Unless you’ve been living under a rock, you’ll probably be aware of FreeTrade. Here’s my own views and experiences of using it over the last few months.
For clarity, there are affiliate links to FreeTrade in this post. If you click and sign up we’ll both get a free share worth somewhere between £3 (more likely) and £200.
I first became aware of FreeTrade when it was talked about in the FI community by a number of people, most notably Weenie. I am not keen to be an early adopter and sat it out when people were getting very enthusiastic about it. I decided to take the plunge a few months back when I was out of work between projects and thought that a few blogs with a running commentary on green energy stocks would make good reading. I opened an account and got a free share (and Weenie did too!), deposited £200 to get a hang of things and went on a shopping spree.
FreeTrade was launched in 2018 with the aim to make stock ownershi accessible and affordable for all and their simple idea was that trading should be free. For too long brokers have gouged their customers on every simgle trade that you make. Costs of stock trading are actually in the pennies but companies like Hargreave Lansdown still charge a tenner or more – making it a very profitable business for them.
FreeTrade changes that and allows investors with as little as £1 to start investing themselves and it very much democratises investing for millennials. You can invest in shres and ETFs on a variety of markets like London and the US. It is app based and from my experience, the customer service is second to none. To sweeten the deal, FreeTrade are offering a free share worth at least £3 if you sign up with this link (and so will I). It’s easy to get started and the app is good to use (even for old folk like me).
- Low cost trading – you can’t believe how much money you might throw away on trading fees over the years. Traditional companies like Hargreaves Lansdown will charge you around a tenner for a trade. Make one trade a month and over 25 years that’s £3000. Ok, you can go for a regular investment (in a narrow range of stocks/ETFs) but you’ll still be paying £1.50 a pop and that’s £450 in 30 years (and all before compounding!). So, the fact that FreeTrade let’s you trade for free is a real bonus – that’s the main attraction.
- Wide range of stocks/ETFs – you have got a very wide range of what you can invest in.
- Nice look app – older platforms feel very outdated especially on your phone. The FreeTrade app is great for those who are digital natives and want to use their phones to invest.
- No CFD upsell – unlike some places (like Trading212) there is no upsell into CFDs, although there is the option to sign up for FreeTrade Plus (£10/m), the ISA (£3/m) and SIPP (£10/m), all competitively priced.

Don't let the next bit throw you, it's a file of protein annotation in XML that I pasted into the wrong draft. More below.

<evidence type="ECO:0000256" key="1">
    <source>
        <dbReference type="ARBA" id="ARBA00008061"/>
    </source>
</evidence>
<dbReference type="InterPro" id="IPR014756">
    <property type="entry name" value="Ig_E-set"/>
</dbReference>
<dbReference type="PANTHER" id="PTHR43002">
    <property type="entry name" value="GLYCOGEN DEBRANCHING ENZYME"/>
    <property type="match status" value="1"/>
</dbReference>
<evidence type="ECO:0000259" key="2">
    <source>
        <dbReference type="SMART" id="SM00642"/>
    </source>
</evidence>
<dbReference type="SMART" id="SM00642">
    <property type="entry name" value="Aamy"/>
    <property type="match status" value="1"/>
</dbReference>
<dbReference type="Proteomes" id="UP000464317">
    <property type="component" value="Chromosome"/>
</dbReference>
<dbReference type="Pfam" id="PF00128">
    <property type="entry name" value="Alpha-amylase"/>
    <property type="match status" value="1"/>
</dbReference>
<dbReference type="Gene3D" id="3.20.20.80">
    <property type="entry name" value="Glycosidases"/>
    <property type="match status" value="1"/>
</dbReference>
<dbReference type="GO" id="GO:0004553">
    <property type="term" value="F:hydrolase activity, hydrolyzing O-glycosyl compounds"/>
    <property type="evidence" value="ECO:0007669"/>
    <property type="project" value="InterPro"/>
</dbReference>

- Superficiality – I suspect most investor judge shares by their logos (just like books for luddites like me. Detailed stock info. is not available. Good for millennials I guess but I’m old-school.
- Active vs. Passive – you’ll be tempted to become a stock picker unless you can keep a level head and stick to your passive plan. Unless you like active trading, in which case fill yer boots!
- Stamp Duty – this is maybe a bit minor but you pay stamp duty on shares but not ETFs. If you start to take an a la carte approach to your portfolio you’ll be paying out a lot of 0.5%s.
- It’s only on your phone – A desktop version is not available, so it’s phone only. I don’t like the idea of having my investments available at just a few taps. It might make tinkering (and making things worse) very tempting.
My Experience so far
So far so good, I’m up about 40% which is totally down to my own superior stock picking skills. You don’t seem to get a lot of junk email from FreeTrade, although they have let me know that I’ve had dividends paid.
Paying money in is easy to do once you have a debit card and even from my bank account to FreeTrade, the transfer time was a few minutes before the funds had cleared. Taking money out was fast, I think that they said it would take 24 hours for the money to appear but it was there in minutes.
So far, I’ve just used the General Investment Account which gives taxable gains but there is also a FreeTrade ISA and SIPP (newly released). In an upcoming post, I’ll write about the SIPP as there is a transfer offer in place which is potentially very lucrative and if I were to take up on it, it would mean a shift from AJBYI (whom I am quite happy with) to FreeTrade (whom I am also quite happy with).
FreeTrade is a very nice product and if you are starting out investing now, you should consider using this as your main/only investment platform. There are other platforms like Nutmeg which offer a simpler put money in and we’ll invest it for you approach but FreeTrade gives you the ability to invest for yourself. If you choose to just stick it in a small number of low cost ETFs, bet big on Tesla or scattergun it across every stock of the day, it’s up to you.
If you are an existing investor at legacy platforms, the hassle of moving over might not be worth it but getting a free share from starting an account is a bit of a sweetner – so maybe give it a go and see if you like it. If you have any questions or comments, we can continue the dicussion in the comments but for the sake of brevity, that’s all.